Lynn, Massachusetts, USA

Thank you to Sybil, Lynn Massachusetts, USA for the following comments.   Sybil wrote:

Chancelot Flour Mill

"I was born and raised in Edinburgh and came to USA in 1965, but I miss Scotland and get a lot of comfort from browsing through your photos.

My father worked at the old Chancelot mill all his life, and it just dawned on me that I had no pictures of it.  It was such a beautiful building, I can't believe they had to demolish it."

Sybil, Lynn Massachusetts, USA:  January 22, 2006

I agree.  Chancelot mill was a really impressive building.  I'll try to find a photo of it that is not in copyright, to add to the web site.    - Peter Stubbs




Alex Dow

Fife, Scotland

Alex Dow, Fife, Scotland wrote:

Chancelot Flour Mill

"I have an unusual memory of Chancelot Mill from the mid-Fifties."


"A neighbour owned a pre-war EKCO radio, one of the famous circular Bakelite series; and it had failed.  This neighbour worked in Chancelot Flour Mills.

I took it home; and removed the back to repair it. There was quite a large empty volume behind the speaker, to give plenty of air circulation for the mains dropper, which along with the various valves, gave off considerable heat. Hence the back having a multitude of holes and a vented slot directly above the dropper.

When the back came off, this interior was packed with off-white fluff, almost felt - handfulls of it, that around the dropper showing some signs of  scorching.  I cleaned it out, repaired the radio and returned it.."


"The fluff almost certainly came from the neighbour's working whites, made from old cotton flour sacks, being attracted into the radio by the combination of the air circulation and static from the HT of around 250V found in typical valve radios.

The whites were washed every day in the early evening, then would be hung to dry on the pulley near the fire in the kitchen-cum-livingroom."

Money Box

"With those radios, the slot at the back was often mistaken by children as being the slot into a savings back, so coins were quite often found in them; but fluff !!!"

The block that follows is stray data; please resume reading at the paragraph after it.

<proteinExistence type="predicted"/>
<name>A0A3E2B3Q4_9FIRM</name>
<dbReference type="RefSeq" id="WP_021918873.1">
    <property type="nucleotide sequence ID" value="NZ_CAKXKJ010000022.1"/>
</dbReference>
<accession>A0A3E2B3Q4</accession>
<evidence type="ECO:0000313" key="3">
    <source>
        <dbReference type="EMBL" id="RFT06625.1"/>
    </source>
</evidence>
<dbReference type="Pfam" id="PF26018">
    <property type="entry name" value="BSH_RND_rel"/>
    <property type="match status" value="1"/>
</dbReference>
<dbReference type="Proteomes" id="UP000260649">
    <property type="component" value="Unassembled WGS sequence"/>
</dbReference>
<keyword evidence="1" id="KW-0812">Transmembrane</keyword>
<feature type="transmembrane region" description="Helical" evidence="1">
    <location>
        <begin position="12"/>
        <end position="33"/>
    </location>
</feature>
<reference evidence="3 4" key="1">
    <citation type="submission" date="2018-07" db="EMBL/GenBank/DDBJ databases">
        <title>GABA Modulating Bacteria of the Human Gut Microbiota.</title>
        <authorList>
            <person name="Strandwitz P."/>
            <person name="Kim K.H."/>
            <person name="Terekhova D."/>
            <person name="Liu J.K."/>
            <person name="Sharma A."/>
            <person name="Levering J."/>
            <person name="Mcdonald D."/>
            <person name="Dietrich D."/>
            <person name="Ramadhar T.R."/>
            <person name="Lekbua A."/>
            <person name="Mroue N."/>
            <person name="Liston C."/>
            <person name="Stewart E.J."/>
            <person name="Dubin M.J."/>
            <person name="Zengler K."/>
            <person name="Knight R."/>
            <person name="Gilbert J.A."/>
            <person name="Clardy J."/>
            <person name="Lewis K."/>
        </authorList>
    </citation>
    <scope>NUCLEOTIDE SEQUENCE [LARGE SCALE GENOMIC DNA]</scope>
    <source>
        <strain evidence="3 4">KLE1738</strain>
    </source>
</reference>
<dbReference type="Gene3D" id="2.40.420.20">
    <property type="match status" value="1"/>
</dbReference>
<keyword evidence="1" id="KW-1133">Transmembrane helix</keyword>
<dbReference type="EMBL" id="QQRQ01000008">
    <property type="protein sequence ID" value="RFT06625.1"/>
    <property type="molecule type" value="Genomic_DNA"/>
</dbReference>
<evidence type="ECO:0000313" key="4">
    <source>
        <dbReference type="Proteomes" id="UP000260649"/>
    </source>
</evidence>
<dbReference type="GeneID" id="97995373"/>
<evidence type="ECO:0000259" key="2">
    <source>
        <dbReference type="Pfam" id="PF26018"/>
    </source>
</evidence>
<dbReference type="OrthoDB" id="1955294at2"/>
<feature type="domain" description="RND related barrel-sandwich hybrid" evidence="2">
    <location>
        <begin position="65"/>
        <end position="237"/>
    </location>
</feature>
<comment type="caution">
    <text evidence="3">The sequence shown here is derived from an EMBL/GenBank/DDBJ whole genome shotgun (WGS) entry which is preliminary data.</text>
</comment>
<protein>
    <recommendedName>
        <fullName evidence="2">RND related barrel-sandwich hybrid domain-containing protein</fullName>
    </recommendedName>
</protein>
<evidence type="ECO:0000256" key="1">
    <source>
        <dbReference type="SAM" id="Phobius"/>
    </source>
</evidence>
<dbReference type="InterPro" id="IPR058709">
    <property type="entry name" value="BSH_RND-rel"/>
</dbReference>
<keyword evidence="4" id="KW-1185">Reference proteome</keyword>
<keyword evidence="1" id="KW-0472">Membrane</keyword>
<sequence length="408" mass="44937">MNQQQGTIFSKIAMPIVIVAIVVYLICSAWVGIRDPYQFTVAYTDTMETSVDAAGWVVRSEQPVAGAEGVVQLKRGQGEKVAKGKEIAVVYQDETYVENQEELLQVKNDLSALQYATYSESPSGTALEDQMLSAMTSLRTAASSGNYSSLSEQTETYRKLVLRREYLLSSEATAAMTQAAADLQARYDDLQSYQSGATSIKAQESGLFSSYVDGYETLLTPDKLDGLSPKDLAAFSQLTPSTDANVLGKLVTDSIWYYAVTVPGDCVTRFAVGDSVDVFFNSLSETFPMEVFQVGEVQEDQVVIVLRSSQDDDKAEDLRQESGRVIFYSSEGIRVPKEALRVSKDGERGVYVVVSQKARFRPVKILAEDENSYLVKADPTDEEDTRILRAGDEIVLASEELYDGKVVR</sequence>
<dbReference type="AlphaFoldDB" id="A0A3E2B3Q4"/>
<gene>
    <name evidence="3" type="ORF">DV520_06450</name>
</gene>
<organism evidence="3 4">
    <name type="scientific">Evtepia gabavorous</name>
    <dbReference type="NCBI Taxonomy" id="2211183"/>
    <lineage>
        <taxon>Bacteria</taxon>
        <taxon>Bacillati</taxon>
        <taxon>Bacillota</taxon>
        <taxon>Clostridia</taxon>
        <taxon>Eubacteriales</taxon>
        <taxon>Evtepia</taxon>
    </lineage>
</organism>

Alex Dow  February 7, 2006




Tom McKearney


Tom McKearney wrote:

Chalmers Scrap Yard

"We lived at 260 Bonnington Road.   Our windows looked down onto Chalmers scrap yard, a Hell on Earth then.

My bed used to vibrate when the blast furnace was in full flow.  That  would not be allowed now.

Now that Tinto Place, an entrance to Chalmers is being developed for housing.  I'm a taxi driver.  I tell the people living there that they are on contaminated land.  They are not happy bunnies."

Tom McKearney, Edinburgh:  December 6, 2010



Bryan Gourlay

Biggar, Lanarkshire, Scotland

E Chalmers & Co

Brian Gourlay found photos of E Chalmers Scrap Yard in the 1950s, on the EdinPhoto web site and sent me a message.

Here are a couple of the photos.  They were provided by Drew Shortel of Newhaven, Edinburgh.  Please click on the link above to see more.

E Chalmers & Co, Metal Merchants  -  32-36 Newhaven Road, Bonnington  -  1950s ©        E Chalmers & Co, Metal Merchants  -  32-36 Newhaven Road, Bonnington  -  1950s ©

Bryan wrote:

Chalmers Scrap Yard

"As a young boy, I remember going to Chalmers scrap merchants on Newhaven Road when I went out with my dad’s lorry on school holidays.

My dad would reverse the lorry off the main road into the narrow entrance with only a few inches to spare on either side.

Chalmers' Ladies

"I can’t remember what type of load he had (maybe they did rags) but sometimes it was offloaded by a team of ‘Chalmers’ ladies’. They were fearsome wrestler types with Popeye the Sailor arms, wrap-round peenies and turbans to keep their hair in place.

To say their language was choice is a huge understate-ment.  To my dad’s embarrassment, it was decidedly not for a small boy’s ears. Despite them being very nice to me, I made a point of not getting to close.

Drew Shortel will perhaps remember these ladies."

Bryan Gourlay, Biggar, Lanarkshire, Scotland:  January 15, 2011




Ron McCartan

Thank you to Ron McCartan for sending more recollections of Bonnington.  This is the first update that I have added to this page in eight years!

Ron wrote:

Bonnington Road

"I was born in 266 Bonnington Road, Bonnington Toll.

My mum, grandma an uncle lived in the top flat overlooking Chalmers. The back green had a concrete air raid shelter.

There was also a massive clothes pole maybe 59 feet tall with spikes allowing access to the wheels on the pole when a clothes rope slipped through. I was given sixpence to re-attach any neighbour's rope which had run through."

Bonnington Road

"My pals and I  used to climb ‘the banky’ and play on the railway line running over the Toll Bridge.

We also climbed into ‘Swannies’ yard where there were heaps of sand and gravel."

Old Photos

"I recently accessed photos of my boyhood house in the top flat in number 266.  Although each room was furnished differently it brought tears to my eyes to remember my former childhood home."

My Pals

"My pals were George Simpson and Charlie Palmer in number 270 an Drew Liston from further down Bonnington Road in a tenement next to Stevenson’s.

We all attended Bonnington Road Primary School."

Ron McCartan:  17 February 2019




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